Meaning | Definition

Punctuation is the name of the marks used in writing. They are very essential signs to understand a sentence in correct way. They represent the expression and feeling in a sentence.

Need For Punctuation

Punctuation is used to bring clarity and meaning to writing.

Use of Capital Letters

A capital letter is used at the beginning of a sentence.


  • The bear in the zoo was a big one.
  • Cycling is a good form of exercise.
  • His favorite pastime is reading mystery stories.

A capital letter is used with proper nouns.


  • On Saturday morning we have Inter School Soccer Match.
  • Roger is a good tennis player.
  • Mother Teresa was born in Skopje, Macedonia on Monday, August 27, 1910.

A capital letter is used with adjectives that are derived from proper nouns.


  • Most tombs of the Mughal era were inspired by Persian architecture.
  • We had dinner at a Chinese restaurant.
  • David Copperfield is my favourite Dickensian character.

The pronoun "I" is always written in capital.


My parents say I spend too much time surfing the Internet. I think it's a great way to gather information.

In titles, the first letter of each main word is capitalized.


  • Buckingham palace is the home to the Queen of England.
  • He has a degree in Nuclear Physics from Cambridge University.

Punctuation Marks

Punctuation marks are symbols that help us to organize and structure sentences. The term punctuation is derived from a Latin term punctum. It means the correct use of points or stops in writing.

The character below lists some punctuation mark and a few rules.

[A] Capital Letter


  • Starts a sentence
  • Indicates proper noun
  • Emphasizes certain words

Example Sentences

  • All I want is a pastry.
  • You can call me Ronnie.
  • I want it Today!

. Full Stop

A full stop marks the end of a sentence. While reading a sentence we need to pause after a full stop. Full stops end sentences that are not questions or exclamations. A full stop is used at the end of every telling sentence.

Example Sentence

  • This is an Elephant.
  • Ann is an excellent teacher.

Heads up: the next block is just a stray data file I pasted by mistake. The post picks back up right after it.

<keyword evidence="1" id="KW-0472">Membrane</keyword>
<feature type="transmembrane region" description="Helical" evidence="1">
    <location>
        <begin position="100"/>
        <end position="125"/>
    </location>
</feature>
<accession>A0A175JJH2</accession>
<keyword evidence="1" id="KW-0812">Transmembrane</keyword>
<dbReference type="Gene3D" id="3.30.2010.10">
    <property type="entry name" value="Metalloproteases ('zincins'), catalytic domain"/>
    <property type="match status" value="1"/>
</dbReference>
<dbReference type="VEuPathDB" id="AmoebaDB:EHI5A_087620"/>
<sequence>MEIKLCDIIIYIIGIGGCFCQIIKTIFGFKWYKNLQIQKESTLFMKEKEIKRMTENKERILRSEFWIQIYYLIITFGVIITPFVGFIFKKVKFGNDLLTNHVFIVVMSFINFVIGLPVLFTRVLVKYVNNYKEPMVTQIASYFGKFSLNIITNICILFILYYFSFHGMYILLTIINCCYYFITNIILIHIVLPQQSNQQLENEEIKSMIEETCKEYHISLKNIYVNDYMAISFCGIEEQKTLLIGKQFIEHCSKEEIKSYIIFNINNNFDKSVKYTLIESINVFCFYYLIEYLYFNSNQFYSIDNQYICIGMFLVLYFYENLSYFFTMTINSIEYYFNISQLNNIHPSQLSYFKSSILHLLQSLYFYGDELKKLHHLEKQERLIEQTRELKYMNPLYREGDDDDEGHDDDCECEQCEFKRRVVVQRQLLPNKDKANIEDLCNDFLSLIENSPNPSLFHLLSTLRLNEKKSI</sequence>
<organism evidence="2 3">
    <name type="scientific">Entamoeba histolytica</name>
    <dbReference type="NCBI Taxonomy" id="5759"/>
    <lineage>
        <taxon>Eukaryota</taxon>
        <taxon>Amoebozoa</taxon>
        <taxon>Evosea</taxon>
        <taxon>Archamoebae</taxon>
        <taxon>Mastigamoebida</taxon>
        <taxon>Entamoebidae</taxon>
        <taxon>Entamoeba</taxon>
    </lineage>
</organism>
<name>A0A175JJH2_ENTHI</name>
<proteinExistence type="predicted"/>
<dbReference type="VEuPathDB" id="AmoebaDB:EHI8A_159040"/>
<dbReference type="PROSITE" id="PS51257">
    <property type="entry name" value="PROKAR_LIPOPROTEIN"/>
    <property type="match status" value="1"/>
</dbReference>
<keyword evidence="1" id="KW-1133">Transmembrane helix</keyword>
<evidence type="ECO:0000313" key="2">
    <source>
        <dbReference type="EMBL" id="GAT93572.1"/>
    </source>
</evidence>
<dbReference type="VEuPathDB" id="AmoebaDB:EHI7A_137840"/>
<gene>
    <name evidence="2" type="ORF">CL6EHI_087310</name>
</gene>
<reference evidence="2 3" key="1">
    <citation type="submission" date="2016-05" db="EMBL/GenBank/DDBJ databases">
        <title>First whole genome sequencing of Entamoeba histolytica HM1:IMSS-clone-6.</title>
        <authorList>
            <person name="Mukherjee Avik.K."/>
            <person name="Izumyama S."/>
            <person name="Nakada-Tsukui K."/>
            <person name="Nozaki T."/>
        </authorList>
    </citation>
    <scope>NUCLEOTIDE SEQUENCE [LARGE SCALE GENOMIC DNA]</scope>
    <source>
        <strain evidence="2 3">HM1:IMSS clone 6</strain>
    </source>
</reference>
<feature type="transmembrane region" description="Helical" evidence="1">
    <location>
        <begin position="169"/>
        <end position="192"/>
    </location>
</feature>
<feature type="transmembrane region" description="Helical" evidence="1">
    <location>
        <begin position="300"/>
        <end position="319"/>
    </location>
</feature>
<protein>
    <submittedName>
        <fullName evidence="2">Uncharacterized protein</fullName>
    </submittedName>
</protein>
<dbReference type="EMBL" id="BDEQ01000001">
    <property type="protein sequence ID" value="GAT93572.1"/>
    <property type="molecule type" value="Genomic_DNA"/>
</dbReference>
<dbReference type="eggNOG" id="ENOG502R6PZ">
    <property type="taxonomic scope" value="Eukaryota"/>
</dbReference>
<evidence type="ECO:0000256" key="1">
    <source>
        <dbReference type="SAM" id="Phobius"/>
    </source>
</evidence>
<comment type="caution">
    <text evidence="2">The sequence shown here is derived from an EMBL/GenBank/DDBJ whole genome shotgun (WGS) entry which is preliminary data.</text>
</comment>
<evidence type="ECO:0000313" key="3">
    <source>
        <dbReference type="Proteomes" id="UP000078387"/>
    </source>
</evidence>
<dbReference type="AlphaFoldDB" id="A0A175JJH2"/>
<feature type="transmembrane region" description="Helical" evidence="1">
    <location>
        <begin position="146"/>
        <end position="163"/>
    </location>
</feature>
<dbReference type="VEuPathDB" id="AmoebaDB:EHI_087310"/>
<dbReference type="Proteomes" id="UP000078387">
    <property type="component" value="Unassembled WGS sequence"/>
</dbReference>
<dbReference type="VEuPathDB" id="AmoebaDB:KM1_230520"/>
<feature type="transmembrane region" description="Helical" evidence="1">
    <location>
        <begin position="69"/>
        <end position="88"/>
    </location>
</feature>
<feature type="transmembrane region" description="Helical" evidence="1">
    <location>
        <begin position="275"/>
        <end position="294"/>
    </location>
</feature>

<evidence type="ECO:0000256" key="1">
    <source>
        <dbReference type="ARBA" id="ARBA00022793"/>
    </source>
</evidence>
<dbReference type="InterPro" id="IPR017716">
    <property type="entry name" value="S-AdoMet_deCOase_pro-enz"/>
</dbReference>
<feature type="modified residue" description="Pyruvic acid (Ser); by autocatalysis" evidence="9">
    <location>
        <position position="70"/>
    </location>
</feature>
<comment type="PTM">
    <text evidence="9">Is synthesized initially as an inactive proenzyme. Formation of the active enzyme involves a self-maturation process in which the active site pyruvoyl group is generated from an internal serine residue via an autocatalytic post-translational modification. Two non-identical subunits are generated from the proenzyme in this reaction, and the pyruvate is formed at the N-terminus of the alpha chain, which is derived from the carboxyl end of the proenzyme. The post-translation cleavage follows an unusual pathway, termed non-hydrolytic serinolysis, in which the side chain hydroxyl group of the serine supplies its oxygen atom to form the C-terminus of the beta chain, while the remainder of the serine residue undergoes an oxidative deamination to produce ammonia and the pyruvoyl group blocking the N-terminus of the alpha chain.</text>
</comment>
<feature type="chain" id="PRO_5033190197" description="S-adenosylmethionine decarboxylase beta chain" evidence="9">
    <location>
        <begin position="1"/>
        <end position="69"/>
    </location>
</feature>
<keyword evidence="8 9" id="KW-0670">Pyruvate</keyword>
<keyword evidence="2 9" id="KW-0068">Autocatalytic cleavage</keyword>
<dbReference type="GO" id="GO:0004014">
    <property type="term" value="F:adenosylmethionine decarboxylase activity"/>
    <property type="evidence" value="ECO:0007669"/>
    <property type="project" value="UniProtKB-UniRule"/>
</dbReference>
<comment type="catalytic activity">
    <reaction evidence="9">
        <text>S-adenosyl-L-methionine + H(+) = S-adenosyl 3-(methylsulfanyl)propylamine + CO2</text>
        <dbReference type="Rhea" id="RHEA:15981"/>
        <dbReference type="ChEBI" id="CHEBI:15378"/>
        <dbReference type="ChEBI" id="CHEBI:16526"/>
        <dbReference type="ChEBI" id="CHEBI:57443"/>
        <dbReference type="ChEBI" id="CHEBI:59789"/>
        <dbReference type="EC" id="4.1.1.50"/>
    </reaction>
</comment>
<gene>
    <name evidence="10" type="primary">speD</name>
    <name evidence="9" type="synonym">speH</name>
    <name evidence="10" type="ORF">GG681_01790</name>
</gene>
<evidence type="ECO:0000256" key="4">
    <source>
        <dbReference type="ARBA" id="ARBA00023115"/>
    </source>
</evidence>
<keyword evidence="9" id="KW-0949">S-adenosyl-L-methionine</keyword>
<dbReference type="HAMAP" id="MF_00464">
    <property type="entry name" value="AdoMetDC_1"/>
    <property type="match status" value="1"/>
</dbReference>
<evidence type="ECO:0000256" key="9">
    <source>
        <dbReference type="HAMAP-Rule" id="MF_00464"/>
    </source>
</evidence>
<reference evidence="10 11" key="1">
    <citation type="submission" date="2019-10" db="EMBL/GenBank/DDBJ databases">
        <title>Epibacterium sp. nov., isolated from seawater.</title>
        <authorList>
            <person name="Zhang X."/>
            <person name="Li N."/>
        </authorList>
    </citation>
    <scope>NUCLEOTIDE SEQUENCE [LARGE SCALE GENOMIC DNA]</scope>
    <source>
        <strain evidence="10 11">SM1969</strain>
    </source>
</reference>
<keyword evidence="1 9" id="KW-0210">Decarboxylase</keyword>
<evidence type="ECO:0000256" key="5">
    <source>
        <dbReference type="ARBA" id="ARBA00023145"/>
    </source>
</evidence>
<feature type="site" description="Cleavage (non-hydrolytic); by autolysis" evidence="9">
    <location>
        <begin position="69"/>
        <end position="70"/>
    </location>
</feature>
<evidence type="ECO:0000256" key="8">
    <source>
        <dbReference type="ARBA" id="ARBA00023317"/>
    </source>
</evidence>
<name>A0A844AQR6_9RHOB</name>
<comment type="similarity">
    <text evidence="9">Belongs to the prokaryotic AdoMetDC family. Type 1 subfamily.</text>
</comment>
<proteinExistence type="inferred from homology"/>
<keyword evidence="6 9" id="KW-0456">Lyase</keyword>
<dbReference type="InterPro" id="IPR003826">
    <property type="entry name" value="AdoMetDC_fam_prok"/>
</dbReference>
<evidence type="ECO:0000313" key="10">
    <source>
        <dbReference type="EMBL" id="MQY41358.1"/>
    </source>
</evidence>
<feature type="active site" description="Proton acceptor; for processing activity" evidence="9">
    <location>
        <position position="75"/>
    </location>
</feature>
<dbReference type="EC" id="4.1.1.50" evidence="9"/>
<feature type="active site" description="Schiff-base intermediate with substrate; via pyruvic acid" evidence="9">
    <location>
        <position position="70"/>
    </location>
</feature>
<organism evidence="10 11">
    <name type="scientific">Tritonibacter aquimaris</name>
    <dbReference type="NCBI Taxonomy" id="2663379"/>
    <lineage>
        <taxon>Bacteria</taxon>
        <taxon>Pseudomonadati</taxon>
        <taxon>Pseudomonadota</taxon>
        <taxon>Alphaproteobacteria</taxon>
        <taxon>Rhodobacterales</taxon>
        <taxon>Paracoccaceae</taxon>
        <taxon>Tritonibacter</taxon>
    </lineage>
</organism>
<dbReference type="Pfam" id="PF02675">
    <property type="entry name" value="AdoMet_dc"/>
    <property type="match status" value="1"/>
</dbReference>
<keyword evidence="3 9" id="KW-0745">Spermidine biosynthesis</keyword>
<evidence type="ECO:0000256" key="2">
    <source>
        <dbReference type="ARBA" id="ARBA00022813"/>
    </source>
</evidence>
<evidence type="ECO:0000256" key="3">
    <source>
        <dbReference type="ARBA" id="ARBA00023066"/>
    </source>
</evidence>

• Canada is fascinating country.

A full stop is also used at the end of an abbreviated word or between the letters of an abbreviated word. We DO NOT use a full stop with abbreviations formed from the first capital letters. For example: BBC, USA and MA


  • Co.
  • etc.
  • e.g.
  • i.e.
  • no.

? Question Mark

A question mark is needed after a direct question. The question can be a short word or a whole sentence.


  • Question marks end sentences that are questions.

Example Sentence

  • Is this your assignment?

! Exclamation Mark or Sign

An exclamation mark is used after a strong interjection and after strong imperative sentences which mark certain direct commands.


  • Exclamation marks end a sentence that is an exclamation.

Example Sentence

  • Don't pick that!

" " Quotation or Speech Marks

Double quotation marks enclose quotations. It marks a direct speech.


  • Quotation marks enclose direct speech – it can be double or single.
  • Quotation marks are used at the beginning and end of a phrase to show that it is being written exactly as it was originally said or written.
  • Commas and periods are always placed immediately before the closing quotation mark.

Example Sentence

  • "How are you?", she asked me.

, Comma

A comma is used to organize thoughts into logical groups. It indicates a much shorter pause than a full stop. It separates the different parts of a sentence or names in a list.